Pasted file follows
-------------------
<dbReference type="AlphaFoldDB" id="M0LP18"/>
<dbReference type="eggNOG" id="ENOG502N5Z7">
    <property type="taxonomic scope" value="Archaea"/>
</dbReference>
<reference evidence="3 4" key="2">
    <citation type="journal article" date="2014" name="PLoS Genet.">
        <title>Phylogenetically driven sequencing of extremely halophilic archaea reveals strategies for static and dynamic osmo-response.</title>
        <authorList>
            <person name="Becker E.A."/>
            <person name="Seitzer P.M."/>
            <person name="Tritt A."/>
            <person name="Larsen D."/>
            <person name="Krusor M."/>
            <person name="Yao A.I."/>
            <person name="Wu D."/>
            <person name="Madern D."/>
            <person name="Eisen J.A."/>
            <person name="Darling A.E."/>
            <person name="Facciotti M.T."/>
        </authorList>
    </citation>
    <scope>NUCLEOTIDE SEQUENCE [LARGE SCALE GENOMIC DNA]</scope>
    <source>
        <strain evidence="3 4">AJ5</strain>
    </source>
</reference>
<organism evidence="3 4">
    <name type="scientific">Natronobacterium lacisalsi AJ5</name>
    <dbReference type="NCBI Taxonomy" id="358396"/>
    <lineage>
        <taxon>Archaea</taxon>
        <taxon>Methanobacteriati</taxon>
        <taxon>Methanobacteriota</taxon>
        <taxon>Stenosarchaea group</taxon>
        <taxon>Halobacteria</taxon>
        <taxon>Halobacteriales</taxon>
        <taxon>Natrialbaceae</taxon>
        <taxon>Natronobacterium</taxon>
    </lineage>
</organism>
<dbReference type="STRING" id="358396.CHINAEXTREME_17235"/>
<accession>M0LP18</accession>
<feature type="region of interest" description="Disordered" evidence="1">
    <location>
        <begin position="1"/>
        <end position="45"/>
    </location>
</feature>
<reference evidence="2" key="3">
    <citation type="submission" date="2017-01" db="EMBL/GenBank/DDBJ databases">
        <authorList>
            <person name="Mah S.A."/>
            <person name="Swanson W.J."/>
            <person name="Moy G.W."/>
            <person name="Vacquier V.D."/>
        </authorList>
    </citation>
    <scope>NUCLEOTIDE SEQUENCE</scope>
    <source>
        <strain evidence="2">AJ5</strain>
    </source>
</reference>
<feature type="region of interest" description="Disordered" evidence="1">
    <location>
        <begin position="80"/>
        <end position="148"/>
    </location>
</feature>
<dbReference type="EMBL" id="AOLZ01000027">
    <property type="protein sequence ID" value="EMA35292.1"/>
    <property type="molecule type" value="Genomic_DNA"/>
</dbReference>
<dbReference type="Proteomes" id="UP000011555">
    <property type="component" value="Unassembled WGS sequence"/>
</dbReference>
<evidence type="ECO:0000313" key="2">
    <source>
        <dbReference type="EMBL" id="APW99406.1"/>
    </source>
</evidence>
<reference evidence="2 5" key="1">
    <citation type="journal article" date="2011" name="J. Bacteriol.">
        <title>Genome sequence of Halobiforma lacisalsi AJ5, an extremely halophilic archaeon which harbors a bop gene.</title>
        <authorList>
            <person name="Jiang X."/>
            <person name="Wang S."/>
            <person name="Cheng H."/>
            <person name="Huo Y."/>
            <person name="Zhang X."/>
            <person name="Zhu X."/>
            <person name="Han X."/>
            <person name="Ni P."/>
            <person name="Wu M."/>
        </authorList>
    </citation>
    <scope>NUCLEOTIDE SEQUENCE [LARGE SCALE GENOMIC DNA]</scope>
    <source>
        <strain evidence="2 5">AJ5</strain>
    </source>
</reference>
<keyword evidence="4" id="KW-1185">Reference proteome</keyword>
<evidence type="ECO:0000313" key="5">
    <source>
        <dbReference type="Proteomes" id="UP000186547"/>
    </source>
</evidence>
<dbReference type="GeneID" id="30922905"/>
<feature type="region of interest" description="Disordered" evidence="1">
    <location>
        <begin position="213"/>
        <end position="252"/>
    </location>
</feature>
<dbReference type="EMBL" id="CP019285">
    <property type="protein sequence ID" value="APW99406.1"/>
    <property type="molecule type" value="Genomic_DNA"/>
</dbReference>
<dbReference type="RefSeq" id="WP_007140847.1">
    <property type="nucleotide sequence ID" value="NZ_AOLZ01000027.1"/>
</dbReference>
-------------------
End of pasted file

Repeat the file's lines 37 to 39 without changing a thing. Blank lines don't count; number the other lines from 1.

        <taxon>Natrialbaceae</taxon>
        <taxon>Natronobacterium</taxon>
    </lineage>